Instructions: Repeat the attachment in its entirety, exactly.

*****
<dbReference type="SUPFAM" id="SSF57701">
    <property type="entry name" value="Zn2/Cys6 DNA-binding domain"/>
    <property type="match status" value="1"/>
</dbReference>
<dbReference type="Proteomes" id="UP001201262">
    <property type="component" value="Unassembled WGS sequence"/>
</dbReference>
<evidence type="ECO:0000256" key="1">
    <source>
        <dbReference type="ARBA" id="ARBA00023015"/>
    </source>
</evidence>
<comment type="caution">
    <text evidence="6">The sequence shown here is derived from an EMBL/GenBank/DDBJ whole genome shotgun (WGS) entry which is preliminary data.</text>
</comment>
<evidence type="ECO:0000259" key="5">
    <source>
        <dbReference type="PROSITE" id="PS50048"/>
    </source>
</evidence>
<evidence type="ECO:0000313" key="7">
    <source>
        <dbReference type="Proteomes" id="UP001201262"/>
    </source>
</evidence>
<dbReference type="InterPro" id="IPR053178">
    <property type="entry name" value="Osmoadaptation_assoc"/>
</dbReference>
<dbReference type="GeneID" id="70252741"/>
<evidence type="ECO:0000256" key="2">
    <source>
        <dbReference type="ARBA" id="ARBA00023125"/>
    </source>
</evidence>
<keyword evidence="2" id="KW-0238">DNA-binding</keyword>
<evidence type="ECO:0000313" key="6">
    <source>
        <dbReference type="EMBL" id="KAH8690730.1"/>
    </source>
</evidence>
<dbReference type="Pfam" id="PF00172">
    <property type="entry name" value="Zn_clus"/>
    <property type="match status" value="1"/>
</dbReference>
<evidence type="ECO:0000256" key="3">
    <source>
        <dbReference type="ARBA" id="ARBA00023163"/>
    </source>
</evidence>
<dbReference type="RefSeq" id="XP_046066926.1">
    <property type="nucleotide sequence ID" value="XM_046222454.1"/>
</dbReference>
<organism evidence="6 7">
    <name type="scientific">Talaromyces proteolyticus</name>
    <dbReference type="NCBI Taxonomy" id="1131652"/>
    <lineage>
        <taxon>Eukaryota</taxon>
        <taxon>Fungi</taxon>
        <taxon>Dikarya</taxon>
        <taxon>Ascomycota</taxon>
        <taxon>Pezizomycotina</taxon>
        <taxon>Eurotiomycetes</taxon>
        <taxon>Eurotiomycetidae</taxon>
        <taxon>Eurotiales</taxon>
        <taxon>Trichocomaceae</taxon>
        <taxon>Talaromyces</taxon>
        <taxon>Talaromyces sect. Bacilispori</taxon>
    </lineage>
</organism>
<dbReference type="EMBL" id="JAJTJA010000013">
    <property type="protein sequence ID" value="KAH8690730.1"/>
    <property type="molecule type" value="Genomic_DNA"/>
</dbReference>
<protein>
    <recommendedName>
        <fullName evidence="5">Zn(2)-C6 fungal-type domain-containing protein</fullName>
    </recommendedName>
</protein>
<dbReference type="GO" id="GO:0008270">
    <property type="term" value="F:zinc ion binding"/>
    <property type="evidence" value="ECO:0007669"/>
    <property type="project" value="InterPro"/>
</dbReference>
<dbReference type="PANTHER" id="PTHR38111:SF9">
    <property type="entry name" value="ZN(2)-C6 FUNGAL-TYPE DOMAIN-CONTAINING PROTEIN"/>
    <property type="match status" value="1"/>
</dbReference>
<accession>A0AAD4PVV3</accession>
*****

<dbReference type="SUPFAM" id="SSF57701">
    <property type="entry name" value="Zn2/Cys6 DNA-binding domain"/>
    <property type="match status" value="1"/>
</dbReference>
<dbReference type="Proteomes" id="UP001201262">
    <property type="component" value="Unassembled WGS sequence"/>
</dbReference>
<evidence type="ECO:0000256" key="1">
    <source>
        <dbReference type="ARBA" id="ARBA00023015"/>
    </source>
</evidence>
<comment type="caution">
    <text evidence="6">The sequence shown here is derived from an EMBL/GenBank/DDBJ whole genome shotgun (WGS) entry which is preliminary data.</text>
</comment>
<evidence type="ECO:0000259" key="5">
    <source>
        <dbReference type="PROSITE" id="PS50048"/>
    </source>
</evidence>
<evidence type="ECO:0000313" key="7">
    <source>
        <dbReference type="Proteomes" id="UP001201262"/>
    </source>
</evidence>
<dbReference type="InterPro" id="IPR053178">
    <property type="entry name" value="Osmoadaptation_assoc"/>
</dbReference>
<dbReference type="GeneID" id="70252741"/>
<evidence type="ECO:0000256" key="2">
    <source>
        <dbReference type="ARBA" id="ARBA00023125"/>
    </source>
</evidence>
<keyword evidence="2" id="KW-0238">DNA-binding</keyword>
<evidence type="ECO:0000313" key="6">
    <source>
        <dbReference type="EMBL" id="KAH8690730.1"/>
    </source>
</evidence>
<dbReference type="Pfam" id="PF00172">
    <property type="entry name" value="Zn_clus"/>
    <property type="match status" value="1"/>
</dbReference>
<evidence type="ECO:0000256" key="3">
    <source>
        <dbReference type="ARBA" id="ARBA00023163"/>
    </source>
</evidence>
<dbReference type="RefSeq" id="XP_046066926.1">
    <property type="nucleotide sequence ID" value="XM_046222454.1"/>
</dbReference>
<organism evidence="6 7">
    <name type="scientific">Talaromyces proteolyticus</name>
    <dbReference type="NCBI Taxonomy" id="1131652"/>
    <lineage>
        <taxon>Eukaryota</taxon>
        <taxon>Fungi</taxon>
        <taxon>Dikarya</taxon>
        <taxon>Ascomycota</taxon>
        <taxon>Pezizomycotina</taxon>
        <taxon>Eurotiomycetes</taxon>
        <taxon>Eurotiomycetidae</taxon>
        <taxon>Eurotiales</taxon>
        <taxon>Trichocomaceae</taxon>
        <taxon>Talaromyces</taxon>
        <taxon>Talaromyces sect. Bacilispori</taxon>
    </lineage>
</organism>
<dbReference type="EMBL" id="JAJTJA010000013">
    <property type="protein sequence ID" value="KAH8690730.1"/>
    <property type="molecule type" value="Genomic_DNA"/>
</dbReference>
<protein>
    <recommendedName>
        <fullName evidence="5">Zn(2)-C6 fungal-type domain-containing protein</fullName>
    </recommendedName>
</protein>
<dbReference type="GO" id="GO:0008270">
    <property type="term" value="F:zinc ion binding"/>
    <property type="evidence" value="ECO:0007669"/>
    <property type="project" value="InterPro"/>
</dbReference>
<dbReference type="PANTHER" id="PTHR38111:SF9">
    <property type="entry name" value="ZN(2)-C6 FUNGAL-TYPE DOMAIN-CONTAINING PROTEIN"/>
    <property type="match status" value="1"/>
</dbReference>
<accession>A0AAD4PVV3</accession>